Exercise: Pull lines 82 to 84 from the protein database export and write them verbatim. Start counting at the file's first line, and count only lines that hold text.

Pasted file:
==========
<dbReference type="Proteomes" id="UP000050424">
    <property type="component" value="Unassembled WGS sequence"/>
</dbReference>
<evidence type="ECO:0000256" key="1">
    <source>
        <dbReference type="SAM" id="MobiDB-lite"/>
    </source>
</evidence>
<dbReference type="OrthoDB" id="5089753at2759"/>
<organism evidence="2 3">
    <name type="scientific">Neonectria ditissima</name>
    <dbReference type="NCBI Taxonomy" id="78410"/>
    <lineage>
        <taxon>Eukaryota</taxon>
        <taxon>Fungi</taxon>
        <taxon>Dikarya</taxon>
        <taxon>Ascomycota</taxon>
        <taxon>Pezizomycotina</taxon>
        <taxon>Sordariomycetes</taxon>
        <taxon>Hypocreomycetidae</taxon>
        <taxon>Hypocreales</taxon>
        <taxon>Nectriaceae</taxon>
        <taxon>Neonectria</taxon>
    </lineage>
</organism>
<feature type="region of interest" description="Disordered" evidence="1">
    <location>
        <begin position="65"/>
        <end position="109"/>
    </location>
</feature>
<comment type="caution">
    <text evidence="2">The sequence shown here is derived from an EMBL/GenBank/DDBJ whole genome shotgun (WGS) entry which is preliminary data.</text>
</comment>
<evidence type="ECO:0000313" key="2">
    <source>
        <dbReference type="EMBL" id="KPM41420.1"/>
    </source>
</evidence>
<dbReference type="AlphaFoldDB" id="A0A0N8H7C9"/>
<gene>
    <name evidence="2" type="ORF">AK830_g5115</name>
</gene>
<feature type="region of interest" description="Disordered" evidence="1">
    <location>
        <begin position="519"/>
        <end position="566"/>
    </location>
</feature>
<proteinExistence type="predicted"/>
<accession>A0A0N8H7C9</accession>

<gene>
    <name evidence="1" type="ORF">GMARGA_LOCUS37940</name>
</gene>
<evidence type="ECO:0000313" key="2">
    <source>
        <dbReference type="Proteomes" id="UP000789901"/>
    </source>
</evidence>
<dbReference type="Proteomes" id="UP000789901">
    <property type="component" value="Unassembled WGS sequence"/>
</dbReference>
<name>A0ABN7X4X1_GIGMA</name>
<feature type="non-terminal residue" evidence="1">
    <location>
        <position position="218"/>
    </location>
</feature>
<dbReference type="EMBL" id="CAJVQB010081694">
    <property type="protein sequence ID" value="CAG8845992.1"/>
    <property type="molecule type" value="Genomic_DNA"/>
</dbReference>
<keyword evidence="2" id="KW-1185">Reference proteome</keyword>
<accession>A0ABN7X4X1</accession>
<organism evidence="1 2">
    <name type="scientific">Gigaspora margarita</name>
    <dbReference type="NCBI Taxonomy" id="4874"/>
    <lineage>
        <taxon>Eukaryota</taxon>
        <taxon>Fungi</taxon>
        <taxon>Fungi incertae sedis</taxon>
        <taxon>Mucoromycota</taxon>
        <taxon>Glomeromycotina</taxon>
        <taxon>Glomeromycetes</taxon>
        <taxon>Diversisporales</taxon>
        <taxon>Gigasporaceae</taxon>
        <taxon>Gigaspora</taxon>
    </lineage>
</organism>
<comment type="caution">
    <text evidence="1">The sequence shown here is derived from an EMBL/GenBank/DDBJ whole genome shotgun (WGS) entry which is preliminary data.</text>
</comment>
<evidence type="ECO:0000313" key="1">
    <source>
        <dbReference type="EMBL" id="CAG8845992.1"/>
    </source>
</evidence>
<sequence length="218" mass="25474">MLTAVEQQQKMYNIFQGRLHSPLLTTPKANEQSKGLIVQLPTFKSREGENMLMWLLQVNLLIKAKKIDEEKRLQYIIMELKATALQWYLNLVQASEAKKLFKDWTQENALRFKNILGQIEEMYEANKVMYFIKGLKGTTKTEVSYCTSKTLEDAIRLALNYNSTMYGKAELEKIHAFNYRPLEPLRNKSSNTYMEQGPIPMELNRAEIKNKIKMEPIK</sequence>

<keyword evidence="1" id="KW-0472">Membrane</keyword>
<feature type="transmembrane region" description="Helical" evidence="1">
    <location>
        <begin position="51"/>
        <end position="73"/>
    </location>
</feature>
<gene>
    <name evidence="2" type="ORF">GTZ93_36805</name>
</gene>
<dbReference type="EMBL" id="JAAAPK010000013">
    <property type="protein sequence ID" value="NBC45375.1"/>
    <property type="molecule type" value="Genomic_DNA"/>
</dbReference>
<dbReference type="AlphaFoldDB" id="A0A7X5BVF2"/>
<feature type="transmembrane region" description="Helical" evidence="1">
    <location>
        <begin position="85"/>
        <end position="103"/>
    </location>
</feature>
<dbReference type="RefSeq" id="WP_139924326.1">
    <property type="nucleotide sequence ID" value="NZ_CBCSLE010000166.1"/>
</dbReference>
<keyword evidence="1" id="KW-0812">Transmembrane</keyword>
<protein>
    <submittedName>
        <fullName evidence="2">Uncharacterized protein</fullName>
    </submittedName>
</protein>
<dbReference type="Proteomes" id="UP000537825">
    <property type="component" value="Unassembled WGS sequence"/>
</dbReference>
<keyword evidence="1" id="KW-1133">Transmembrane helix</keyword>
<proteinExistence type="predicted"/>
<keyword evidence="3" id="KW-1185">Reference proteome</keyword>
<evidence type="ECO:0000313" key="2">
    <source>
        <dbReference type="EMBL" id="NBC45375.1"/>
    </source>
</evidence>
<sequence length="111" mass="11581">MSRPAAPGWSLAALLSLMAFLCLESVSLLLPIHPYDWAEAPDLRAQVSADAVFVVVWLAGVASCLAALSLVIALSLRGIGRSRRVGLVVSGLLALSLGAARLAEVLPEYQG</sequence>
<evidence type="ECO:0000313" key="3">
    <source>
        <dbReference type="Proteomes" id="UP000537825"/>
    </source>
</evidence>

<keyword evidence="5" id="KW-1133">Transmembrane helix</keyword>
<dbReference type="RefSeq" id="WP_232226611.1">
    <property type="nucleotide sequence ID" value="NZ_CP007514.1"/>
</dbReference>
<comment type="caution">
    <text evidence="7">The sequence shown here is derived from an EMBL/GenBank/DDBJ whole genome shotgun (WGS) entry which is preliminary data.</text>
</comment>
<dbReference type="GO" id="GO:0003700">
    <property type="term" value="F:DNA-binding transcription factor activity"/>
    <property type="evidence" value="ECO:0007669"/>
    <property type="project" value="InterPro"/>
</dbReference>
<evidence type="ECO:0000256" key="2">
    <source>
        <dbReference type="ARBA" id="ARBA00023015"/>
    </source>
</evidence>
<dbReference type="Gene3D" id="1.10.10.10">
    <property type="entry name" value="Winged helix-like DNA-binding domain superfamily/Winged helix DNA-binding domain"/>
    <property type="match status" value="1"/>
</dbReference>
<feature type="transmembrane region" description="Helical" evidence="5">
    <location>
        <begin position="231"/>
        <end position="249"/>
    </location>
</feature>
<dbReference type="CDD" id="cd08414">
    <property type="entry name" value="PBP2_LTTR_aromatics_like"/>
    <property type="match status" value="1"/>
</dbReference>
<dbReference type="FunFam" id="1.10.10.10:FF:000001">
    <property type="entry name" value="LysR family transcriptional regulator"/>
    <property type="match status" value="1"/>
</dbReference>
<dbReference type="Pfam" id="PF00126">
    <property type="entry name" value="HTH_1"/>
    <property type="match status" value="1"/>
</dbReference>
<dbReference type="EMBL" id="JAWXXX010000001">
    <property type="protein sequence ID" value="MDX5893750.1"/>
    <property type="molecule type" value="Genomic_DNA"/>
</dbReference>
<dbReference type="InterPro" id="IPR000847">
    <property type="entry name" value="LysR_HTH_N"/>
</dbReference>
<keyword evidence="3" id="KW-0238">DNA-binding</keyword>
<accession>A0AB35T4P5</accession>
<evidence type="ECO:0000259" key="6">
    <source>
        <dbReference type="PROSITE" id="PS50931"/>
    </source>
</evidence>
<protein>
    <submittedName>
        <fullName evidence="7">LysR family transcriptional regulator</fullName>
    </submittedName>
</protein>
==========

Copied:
        <taxon>Mucoromycota</taxon>
        <taxon>Glomeromycotina</taxon>
        <taxon>Glomeromycetes</taxon>